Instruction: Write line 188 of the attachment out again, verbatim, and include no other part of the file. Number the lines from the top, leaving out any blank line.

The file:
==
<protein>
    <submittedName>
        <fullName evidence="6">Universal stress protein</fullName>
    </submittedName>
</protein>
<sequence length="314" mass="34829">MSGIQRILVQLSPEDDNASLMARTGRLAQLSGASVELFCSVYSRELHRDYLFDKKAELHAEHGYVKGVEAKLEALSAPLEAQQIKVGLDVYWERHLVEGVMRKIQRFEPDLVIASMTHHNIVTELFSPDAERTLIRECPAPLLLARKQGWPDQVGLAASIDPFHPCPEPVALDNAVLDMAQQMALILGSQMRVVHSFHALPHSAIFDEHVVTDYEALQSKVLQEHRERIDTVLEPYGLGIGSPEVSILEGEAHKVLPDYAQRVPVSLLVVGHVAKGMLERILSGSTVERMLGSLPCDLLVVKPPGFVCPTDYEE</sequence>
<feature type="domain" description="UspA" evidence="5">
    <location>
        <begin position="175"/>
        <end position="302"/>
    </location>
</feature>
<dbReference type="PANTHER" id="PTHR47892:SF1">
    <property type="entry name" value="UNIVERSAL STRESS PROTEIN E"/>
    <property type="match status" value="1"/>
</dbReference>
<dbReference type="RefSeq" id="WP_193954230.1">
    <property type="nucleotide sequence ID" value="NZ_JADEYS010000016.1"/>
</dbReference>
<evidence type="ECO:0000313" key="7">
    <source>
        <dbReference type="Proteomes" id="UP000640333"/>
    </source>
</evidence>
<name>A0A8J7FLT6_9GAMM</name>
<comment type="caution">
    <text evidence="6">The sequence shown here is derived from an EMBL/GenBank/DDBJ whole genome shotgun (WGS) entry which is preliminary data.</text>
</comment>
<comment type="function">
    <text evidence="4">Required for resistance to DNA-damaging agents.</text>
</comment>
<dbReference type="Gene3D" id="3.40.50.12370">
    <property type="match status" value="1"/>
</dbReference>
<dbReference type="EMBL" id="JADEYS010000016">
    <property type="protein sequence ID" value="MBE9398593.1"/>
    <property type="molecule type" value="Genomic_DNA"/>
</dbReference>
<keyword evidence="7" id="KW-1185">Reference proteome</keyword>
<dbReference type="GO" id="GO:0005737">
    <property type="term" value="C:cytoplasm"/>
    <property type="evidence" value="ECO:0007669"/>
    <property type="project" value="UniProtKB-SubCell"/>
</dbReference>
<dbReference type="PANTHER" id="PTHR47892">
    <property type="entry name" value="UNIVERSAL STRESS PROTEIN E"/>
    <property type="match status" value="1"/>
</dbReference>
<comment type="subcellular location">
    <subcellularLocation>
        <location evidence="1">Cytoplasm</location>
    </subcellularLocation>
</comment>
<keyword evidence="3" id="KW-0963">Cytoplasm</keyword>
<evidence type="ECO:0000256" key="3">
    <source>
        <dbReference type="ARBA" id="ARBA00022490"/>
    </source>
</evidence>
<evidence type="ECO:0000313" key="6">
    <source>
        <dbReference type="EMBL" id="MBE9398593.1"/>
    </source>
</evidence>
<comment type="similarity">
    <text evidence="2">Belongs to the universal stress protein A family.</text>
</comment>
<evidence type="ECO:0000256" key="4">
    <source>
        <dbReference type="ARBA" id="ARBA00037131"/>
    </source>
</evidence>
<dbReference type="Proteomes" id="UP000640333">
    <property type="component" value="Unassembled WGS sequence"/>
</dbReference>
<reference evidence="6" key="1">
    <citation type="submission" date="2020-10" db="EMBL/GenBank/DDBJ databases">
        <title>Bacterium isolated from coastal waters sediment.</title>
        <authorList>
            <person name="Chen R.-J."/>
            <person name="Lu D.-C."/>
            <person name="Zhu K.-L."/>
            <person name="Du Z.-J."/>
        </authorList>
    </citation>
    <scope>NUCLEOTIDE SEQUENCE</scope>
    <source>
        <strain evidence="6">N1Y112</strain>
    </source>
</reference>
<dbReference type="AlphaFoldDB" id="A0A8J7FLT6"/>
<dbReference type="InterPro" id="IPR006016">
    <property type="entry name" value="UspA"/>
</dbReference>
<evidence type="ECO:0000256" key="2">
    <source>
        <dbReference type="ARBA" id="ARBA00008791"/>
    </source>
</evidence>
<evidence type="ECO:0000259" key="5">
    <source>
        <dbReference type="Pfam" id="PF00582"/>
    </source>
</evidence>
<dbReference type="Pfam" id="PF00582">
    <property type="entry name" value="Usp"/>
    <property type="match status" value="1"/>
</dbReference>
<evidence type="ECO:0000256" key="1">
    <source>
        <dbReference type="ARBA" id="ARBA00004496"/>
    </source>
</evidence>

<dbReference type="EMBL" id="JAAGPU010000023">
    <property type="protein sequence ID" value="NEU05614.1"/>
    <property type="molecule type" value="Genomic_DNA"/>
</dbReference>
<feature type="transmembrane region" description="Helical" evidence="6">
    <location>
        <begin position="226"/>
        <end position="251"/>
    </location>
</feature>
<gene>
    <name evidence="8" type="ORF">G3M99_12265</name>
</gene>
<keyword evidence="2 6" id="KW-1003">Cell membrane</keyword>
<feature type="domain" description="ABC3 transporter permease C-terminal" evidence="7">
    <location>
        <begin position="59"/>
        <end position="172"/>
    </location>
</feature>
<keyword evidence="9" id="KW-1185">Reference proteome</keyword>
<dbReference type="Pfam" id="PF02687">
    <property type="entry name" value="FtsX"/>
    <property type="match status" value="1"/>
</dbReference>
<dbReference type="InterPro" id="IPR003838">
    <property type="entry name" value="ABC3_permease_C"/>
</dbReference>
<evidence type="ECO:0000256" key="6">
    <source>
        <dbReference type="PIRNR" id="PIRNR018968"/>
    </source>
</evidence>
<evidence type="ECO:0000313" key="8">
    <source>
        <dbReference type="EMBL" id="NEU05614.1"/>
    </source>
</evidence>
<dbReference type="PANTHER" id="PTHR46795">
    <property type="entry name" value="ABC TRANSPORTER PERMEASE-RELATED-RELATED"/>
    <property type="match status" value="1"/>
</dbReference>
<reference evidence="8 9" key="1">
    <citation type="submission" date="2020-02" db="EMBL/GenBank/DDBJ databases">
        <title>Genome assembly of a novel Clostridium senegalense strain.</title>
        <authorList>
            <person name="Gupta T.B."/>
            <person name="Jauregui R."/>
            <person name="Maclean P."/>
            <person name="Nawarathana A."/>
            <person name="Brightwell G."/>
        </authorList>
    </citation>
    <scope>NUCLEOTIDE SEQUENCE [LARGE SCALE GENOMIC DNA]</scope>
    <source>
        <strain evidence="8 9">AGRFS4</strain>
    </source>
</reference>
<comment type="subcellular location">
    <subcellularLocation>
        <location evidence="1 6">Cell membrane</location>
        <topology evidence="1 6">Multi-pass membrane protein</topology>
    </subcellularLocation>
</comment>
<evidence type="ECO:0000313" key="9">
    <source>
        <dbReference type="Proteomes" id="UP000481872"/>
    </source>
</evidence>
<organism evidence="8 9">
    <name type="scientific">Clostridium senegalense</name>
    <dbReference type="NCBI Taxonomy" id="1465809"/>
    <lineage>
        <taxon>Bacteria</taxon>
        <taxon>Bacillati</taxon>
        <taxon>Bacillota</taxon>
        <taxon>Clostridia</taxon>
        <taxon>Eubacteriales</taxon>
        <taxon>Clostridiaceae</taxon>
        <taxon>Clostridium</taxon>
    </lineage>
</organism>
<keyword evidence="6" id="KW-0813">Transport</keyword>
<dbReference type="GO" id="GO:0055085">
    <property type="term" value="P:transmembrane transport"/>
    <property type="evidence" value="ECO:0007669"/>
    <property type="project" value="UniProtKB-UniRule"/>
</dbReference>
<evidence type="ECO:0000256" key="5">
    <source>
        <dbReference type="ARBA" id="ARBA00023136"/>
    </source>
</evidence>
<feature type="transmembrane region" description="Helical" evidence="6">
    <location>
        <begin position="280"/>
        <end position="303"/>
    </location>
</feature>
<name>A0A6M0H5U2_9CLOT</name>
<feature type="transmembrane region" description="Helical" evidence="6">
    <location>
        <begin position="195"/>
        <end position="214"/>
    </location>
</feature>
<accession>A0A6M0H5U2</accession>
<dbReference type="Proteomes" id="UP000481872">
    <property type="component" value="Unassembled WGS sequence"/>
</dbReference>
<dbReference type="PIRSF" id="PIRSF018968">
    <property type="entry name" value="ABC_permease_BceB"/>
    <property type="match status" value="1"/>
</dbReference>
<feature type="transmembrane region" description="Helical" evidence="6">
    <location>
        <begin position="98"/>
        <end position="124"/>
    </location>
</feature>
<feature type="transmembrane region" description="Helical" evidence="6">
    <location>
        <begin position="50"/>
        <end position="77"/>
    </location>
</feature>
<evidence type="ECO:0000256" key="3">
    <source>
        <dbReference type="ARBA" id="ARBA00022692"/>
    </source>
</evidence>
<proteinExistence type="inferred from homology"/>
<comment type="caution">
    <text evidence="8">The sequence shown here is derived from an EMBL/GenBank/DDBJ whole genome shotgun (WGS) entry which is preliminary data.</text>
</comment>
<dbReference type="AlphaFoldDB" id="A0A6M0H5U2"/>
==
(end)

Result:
        <taxon>Bacillati</taxon>